Posts Tagged ‘Svetlana Boginskaya’

Who was better the second time around?

November 27, 2008
Dominique Dawes was better in her second Olympics than her first.

Dominique Dawes was better in her second Olympics than her first.

“She was as good in her second Olympics as she was in her first. You can rarely say that about a gymnast.”

So go my thoughts on now injured Russian star Anna Pavlova, who blew out her knee at the DBT Cup earlier this month. Maybe that’s not quite accurate — Pavlova was in the hunt for an all-around medal in Athens (and probably would have gotten one, had she been competing in the leaders group in the all-around. Although in top form in Beijing, she made too many mistakes to really challenge for an all-around medal there.

Still, Pavlova’s achievement is pretty incredible: How many gymnasts look as good in their second Olympics as they did in their first? Few names pop to mind.

Americans Dominique Dawes and Shannon Miller come to mind, particularly Dawes, who didn’t come into her own in gymnastics before sweeping the titles at the 1994 U.S. Championships. (Dawes and Amy Chow looked OK in Sydney but perhaps suffered from a little lack of prep time before beginning very serious training in 2000. My opinion is both were better in 1996.) Kerri Strug came into her own in 1996.

China’s Liu Xuan looked far steadier and more experienced at the 2000 Olympic Games than she did in Atlanta. Lavinia Milosovich, Gina Gogean and Simona Amanar and their Olympic performances in 1992 and 1996 (Gogean, Milo) and 1996 and 2000 (Amanar) are the reason the Romanians have the reputation of consistency that they do.

Men’s careers are more easily traced by an arc, rather than a line from one Olympics to another the way the women are. American Blaine Wilson, who competed in three Olympic Games, reached his apex in his second in 2000. So did John Roethlisberger, who competed in Barcelona, Atlanta and Sydney. Assuming he would have competed in 1996 had he not ruptured his achilles in Atlanta, Ivan Ivankov was best in his “second” games too, in Sydney.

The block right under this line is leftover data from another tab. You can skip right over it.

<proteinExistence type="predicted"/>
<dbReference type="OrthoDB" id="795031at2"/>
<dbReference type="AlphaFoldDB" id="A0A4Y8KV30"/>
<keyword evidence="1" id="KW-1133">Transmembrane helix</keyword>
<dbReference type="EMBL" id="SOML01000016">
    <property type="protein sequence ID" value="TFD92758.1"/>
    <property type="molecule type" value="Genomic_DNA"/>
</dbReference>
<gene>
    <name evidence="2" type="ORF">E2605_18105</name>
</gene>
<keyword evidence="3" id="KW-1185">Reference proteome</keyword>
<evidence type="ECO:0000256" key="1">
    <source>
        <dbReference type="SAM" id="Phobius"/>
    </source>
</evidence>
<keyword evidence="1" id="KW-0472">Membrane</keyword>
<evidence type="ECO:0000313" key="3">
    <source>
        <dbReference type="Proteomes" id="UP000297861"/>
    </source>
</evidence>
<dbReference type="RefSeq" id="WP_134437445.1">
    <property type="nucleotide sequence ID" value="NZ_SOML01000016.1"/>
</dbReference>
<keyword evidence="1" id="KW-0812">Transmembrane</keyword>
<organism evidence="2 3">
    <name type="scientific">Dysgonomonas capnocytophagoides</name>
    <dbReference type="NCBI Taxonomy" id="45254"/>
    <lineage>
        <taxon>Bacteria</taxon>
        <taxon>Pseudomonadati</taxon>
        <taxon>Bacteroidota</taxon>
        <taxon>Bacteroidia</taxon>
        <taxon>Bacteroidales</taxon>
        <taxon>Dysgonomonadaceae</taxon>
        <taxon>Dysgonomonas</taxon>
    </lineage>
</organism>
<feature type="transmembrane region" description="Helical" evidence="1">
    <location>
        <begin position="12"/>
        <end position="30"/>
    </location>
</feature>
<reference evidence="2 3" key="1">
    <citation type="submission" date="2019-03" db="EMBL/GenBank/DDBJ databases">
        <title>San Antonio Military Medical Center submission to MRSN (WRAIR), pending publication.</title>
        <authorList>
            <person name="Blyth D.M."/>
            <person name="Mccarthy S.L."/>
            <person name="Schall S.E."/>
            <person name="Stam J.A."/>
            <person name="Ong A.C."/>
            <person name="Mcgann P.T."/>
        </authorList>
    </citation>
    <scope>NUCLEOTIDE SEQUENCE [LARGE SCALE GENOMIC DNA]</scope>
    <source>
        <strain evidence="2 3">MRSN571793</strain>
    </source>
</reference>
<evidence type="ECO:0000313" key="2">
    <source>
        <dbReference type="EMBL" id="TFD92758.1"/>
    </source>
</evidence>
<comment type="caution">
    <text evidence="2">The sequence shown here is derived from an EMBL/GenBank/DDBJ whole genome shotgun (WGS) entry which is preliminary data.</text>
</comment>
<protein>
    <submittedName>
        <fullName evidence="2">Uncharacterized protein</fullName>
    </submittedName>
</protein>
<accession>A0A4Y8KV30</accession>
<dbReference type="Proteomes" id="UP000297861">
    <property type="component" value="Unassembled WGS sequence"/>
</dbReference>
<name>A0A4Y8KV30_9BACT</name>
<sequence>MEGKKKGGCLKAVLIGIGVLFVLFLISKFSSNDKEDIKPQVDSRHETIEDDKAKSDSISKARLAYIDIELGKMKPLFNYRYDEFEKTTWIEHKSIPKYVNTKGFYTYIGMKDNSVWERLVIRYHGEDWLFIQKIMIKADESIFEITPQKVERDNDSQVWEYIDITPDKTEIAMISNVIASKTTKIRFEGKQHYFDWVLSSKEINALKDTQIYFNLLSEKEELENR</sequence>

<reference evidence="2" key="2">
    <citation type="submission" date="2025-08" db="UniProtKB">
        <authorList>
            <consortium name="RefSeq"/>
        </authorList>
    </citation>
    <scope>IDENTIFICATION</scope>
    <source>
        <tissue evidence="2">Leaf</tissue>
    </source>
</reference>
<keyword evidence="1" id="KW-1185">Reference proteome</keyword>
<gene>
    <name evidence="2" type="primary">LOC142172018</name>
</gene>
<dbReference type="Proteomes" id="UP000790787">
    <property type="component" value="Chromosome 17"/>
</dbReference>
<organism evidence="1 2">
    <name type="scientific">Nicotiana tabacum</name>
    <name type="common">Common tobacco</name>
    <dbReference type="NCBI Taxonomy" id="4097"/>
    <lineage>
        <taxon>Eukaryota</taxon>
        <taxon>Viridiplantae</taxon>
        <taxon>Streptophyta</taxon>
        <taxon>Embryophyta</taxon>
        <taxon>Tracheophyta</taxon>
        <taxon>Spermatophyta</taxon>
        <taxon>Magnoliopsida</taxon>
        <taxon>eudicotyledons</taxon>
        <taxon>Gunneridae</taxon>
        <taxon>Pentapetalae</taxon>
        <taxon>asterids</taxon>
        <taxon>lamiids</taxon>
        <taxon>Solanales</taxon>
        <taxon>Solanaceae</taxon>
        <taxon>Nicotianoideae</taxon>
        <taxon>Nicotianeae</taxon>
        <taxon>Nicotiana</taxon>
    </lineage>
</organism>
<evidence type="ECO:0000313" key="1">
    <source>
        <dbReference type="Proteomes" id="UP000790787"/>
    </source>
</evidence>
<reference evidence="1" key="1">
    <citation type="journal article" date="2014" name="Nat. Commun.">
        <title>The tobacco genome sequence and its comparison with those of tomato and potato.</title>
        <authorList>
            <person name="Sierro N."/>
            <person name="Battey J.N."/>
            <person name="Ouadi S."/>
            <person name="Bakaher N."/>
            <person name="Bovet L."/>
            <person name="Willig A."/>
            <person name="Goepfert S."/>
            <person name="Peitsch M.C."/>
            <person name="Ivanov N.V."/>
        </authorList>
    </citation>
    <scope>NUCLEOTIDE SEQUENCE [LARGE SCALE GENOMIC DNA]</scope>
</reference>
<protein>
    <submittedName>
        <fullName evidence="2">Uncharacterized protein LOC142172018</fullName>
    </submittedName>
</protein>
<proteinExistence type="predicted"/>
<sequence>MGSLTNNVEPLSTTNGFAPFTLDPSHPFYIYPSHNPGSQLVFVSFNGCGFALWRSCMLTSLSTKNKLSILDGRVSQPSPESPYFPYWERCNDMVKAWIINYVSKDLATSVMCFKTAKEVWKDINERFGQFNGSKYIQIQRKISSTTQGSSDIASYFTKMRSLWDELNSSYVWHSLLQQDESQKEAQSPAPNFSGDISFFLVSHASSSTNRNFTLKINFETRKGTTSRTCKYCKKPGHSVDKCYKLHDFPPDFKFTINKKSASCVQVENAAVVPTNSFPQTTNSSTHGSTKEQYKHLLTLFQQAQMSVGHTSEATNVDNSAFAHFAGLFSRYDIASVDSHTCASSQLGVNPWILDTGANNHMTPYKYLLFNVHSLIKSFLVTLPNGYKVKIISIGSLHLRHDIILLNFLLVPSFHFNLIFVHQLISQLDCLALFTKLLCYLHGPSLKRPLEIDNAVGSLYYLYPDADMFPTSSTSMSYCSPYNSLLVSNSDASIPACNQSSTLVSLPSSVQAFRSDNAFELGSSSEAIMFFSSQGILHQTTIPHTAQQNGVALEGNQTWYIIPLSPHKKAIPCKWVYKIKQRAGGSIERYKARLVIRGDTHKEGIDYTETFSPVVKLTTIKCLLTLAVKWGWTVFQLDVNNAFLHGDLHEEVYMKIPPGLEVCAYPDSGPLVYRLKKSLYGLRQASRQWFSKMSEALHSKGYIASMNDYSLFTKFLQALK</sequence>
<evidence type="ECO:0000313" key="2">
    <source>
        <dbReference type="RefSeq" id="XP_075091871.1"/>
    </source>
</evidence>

Paul and Morgan Hamm were at their best in Athens, all grown up after Sydney. From the way Paul Hamm looked at the U.S. Championships in June before breaking his hand, he would be among the very few one could say looked as good in their third Games as they did in their second.

Then there are ageless types like Oksana Chusovitina and Jordan Jovtchev, whose gymnastics looked the same in 2008 as it did in 1996, and Italian ringmaster Yuri Chechi, who won the gold in Atlanta and made a surprising comeback to take bronze in Athens in 2004.

I’m always a bit suprised to see France’s Dimitry Karbanenko still on an Olympic roster, though. It was like watching 1988 Soviet team member Sergei Kharkov competing 10 years ago for Germany. Li Xiaoshaung got his greatest honor the second time around. Yang Wei took three tries to win an Olympic all-around.

Beth Tweddle, Daiane dos Santos and Daniele Hypolito seem not to age much, either. Svetlana Khorkina looked a tad young in her first games, best in her second and somewhat frightening in her third.

Who wasn’t better the second time around? Hmm — Henrietta Onodi. Yelena Zamolodchikova. Svetlana Boginskaya peaked around 1990 and wasn’t quite the same in 1992 or 1996. Vitaly Scherbo, but that’s a case of extenuating circumstances.

Sexy Alexei Nemov was perhaps less, um, enthusastic the second time around, but he got the big prize in the end. You got the sense that by his third time in 2004, it was just all about fun.

Anyone else?

The lost art of Laschenova

July 17, 2008

One of the few gymnasts who combined genuine artistry with genuine power was the USSR’s Natalia Laschenova, who had the misfortune of being on the same Olympic team with 1988 Olympic champion Elena Shushunova and the great Svetlana Boginskaya.

Her “In the Hall of the Mountain King” routine is one of the great routines of the decade. How many elites today would be capable of doing a roundoff backhandspring double back from a hurdle like that?

Natalia Laschenova, 1989 World Championships All Around, Floor Exercise:

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The gymnast smiles

December 1, 2007

One of the likeable things about rising German star Marie-Sophie Hindermann is that she genuinely seems to enjoy what she’s doing.

Even after a fall on balance beam at the Good Luck Beijing Invitational, Hindermann was all smiles before and during her floor exercise.

Hindermann’s tall frame evokes the intense Svetlana Boginskaya, who didn’t really start smiling in competition until after the 1996 Olympic Games.

“Intense” Svetlana Boginskaya, 1989 World Championships, Floor Exercise:

“Beaming” Svetlana Boginskaya, 1997 Rock ‘n Roll Gymnastics Championships:

And like Boginskaya, Hindermann uses a cut of the dramatic “Carmen” music that made Bogi famous in 1988.

Marie-Sophie Hindermann, 2007 Good Luck Beijing Invitational All-Around, Floor Exercise:

Svetlana Boginskaya, 1988 Olympic Games, Floor Exercise:

Other smiley competitors include Dominique Moceanu and Dasha Joura. But I don’t think anyone looks quite as thrilled to be out there competing as Marie-Sophie.